In fact, I would even go so far as to suggest that Anonymous made the Occupy movement possible, leading the way for the protest to succeed by encouraging the embracing of social media to harness people power and empower those that feel ready to take to the streets to demand change. A quick look at how Anonymous gathered forces in reaction to the shooting of a drunk on the Bay Area Rapid Transit (BART) system and the subsequent shut down of cellphone towers will reveal how adept they are at striking back, in this case by taking the BART website offline and exposing its poor customer security. But that was only their online response.
To really make their feelings about this injustice felt, Anonymous was able to mobilize people on the ground, furnished with “V for Vendetta”-style Guy Fawkes masks who were present to physically protest against the disproportionate reaction of the security team against the deceased man. Afforded an opportunity to join a protest organized by a group as notorious as Anonymous, many people turned up to take part, an example of just how fluid and flexible the whole movement is. One minute you’re a part of it, you’re anonymous and you can state your argument via protest; the next, you’re back to being Julie, working at the local bookstore.
Anonymous and the Occupy Movement
With the prevalence of the various Occupy actions taking place around the world, the role of Anonymous appears to have changed, an evolution that might result in a new group soon usurping its former role of anarchic mocking of groups such as Scientologists.
In this new form, Anonymous is fully wired into things, providing connectivity for the Occupy Wall Street protesters and generating great online PR for the movement. This covers everything from fixing laptops, tablets and mobile phones on the spot to heading online moments later to identify police officers witnessed to have behaved beyond their remit (such as one cop engaged in unnecessary use of pepper spray) and let the world know who they are. It’s fair to say that this new dynamic was borne out of the stunning images from Egypt and other nations of the Middle East throughout 2011 where protesters hit the web in an apparently uncoordinated attempt to share what was happening with the world.
Having said that, anonymous, mask-wearing appearances in public is nothing new - an anti-Scientology protest in 2008 had a similar outcome - but the ability to then slip back online, unnoticed, is a fascinating new development made possible by high-specification mobile hardware such as phones and tablets.
Altruism or Anarchy?
Is Anonymous right to push these protests? Shouldn’t the people behind the group just forget about it and concentrate on using their skills to their own benefit?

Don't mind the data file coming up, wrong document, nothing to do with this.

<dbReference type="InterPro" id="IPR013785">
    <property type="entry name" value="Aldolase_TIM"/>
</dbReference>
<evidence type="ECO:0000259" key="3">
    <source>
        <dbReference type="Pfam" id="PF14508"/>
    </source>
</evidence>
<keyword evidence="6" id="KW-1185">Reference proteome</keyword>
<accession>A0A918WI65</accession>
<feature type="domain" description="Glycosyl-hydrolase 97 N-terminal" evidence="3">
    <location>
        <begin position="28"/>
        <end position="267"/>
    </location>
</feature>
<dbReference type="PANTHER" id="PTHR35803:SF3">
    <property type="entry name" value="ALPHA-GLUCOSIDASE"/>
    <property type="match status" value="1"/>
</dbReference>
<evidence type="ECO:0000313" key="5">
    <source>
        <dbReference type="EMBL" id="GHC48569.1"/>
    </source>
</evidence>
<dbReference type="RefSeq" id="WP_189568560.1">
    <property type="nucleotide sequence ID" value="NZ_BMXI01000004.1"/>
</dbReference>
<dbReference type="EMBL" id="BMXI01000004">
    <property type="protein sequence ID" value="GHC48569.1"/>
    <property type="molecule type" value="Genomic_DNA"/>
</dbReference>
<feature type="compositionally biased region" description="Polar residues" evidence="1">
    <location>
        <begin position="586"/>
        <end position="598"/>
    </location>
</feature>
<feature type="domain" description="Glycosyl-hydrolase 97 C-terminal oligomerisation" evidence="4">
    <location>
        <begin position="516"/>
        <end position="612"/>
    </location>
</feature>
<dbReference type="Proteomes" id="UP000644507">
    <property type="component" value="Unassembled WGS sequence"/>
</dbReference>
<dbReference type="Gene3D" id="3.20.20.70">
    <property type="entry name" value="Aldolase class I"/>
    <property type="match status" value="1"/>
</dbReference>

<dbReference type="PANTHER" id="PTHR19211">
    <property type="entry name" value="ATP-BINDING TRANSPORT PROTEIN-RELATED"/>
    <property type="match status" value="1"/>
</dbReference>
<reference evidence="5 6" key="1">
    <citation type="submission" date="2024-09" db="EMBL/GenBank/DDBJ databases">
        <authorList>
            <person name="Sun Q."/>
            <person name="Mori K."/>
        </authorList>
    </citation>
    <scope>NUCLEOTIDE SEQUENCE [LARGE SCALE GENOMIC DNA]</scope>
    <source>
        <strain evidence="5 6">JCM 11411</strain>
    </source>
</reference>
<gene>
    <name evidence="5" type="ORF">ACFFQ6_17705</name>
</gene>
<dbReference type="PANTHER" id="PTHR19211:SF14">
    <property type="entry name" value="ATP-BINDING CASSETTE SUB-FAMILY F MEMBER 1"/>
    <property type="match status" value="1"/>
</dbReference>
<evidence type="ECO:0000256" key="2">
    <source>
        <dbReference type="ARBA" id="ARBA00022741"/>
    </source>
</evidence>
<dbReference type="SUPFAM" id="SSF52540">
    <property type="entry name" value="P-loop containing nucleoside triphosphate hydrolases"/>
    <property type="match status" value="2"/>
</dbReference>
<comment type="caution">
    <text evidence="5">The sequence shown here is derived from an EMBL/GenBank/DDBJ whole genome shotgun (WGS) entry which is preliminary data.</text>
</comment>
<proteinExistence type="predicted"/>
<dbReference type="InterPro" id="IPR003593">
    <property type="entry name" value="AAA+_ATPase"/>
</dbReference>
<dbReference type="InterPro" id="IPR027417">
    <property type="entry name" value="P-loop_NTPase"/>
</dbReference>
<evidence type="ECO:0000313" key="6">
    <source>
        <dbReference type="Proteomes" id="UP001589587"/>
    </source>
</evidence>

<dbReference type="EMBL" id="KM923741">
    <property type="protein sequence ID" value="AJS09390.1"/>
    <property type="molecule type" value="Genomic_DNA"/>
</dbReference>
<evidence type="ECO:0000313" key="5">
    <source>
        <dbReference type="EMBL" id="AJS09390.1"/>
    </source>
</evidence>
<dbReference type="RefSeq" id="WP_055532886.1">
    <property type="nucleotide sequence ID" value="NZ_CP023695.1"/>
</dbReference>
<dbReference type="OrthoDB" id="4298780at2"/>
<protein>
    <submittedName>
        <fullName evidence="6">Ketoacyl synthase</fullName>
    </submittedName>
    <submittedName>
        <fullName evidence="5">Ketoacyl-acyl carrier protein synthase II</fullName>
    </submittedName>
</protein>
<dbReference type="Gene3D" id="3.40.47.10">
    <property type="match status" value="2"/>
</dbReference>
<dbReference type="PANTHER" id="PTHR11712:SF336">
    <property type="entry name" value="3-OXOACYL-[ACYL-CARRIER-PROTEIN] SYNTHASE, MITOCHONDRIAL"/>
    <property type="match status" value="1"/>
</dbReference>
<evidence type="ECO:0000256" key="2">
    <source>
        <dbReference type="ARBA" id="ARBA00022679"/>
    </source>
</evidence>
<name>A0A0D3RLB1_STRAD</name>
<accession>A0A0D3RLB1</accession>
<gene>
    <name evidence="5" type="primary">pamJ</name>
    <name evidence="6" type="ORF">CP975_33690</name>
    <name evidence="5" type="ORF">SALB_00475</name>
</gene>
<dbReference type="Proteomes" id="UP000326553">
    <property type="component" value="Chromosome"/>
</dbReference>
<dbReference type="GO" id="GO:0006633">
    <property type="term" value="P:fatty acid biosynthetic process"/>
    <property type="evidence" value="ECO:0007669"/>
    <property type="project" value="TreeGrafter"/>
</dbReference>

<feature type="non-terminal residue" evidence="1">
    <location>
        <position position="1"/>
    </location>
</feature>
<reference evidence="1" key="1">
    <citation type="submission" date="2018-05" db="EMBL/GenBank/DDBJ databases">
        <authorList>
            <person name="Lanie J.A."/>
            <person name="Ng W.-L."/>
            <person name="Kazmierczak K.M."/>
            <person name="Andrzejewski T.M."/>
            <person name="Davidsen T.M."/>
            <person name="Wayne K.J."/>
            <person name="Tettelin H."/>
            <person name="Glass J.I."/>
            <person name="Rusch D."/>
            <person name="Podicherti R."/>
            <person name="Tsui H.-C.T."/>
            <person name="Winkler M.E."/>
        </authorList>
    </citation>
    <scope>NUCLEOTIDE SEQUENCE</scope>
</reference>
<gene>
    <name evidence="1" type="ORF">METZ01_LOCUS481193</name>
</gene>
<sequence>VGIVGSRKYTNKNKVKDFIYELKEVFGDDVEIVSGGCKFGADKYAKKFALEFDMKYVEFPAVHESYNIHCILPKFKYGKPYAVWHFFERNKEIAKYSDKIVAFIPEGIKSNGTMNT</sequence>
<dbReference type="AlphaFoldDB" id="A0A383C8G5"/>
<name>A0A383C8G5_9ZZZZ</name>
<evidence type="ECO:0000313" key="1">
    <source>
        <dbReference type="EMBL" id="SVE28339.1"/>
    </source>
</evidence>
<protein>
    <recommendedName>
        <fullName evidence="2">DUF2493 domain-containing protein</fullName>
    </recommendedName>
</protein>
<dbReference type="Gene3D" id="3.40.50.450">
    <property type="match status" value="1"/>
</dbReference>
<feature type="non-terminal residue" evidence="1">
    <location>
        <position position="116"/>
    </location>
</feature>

It’s a difficult question, but the answer seems simple enough. As far as the members of Anonymous and related groups are concerned, that is exactly what they are doing. They don’t want to let the current state of affairs (tax payers bailing out banks only for the same set of traders and rules to persist, only for history to repeat itself, and for the pattern to repeat itself in one industry after another) pass without trying to change the status quo. The result is that their skills are being used, in their eyes, to their own benefit: in order to satisfy a quest for change.
Arguing against this is pretty difficult. The effect that the Occupy movement has had is remarkable, spreading around the globe. Most notably the protests in London have seen a mass encampment spring up at St Paul’s Cathedral, as close to the financial district as protesters there could get. Efforts to shut down Occupy protests across North America have met with limited success and the use of force has resulted in heavily increased media attention on the Occupy movement worldwide. .
As far as groups like Anonymous are concerned, reading through the PR spin issued by the corporations and organizations that they have upset is necessary if you want to get close to the truth. You may disagree with their methods and message, but an online crime syndicate they are not.
- Goodman, Amy. “What the Bart protests have in common with Tahrir Square,” http://www.guardian.co.uk/commentisfree/cifamerica/2011/aug/17/bart-protest-amy-goodman
- Harvey, Brian. “What is a Hacker?”, http://www.cs.berkeley.edu/~bh/hacker.html
- Occupy London image provided by author.
- Anonymous logo credit: Wikimedia Commons/Kizar
- Oswald, Ed. “Pro-Wikileaks group using Botnet to retaliate against detractors”, http://betanews.com/2010/12/09/pro-wikileaks-group-using-botnet-to-retaliate-against-detractors/
- Kazmi, Ayesha. “How Anonymous emerged to Occupy Wall Street,” http://www.guardian.co.uk/commentisfree/cifamerica/2011/sep/27/occupy-wall-street-anonymous
- Occupy image credit: Wikimedia Commons/David_Shankbone
- Whyte, Sarah. “Meet the hacktivist who tried to take down the government,” http://www.smh.com.au/technology/security/meet-the-hacktivist-who-tried-to-take-down-the-government-20110314-1btkt.html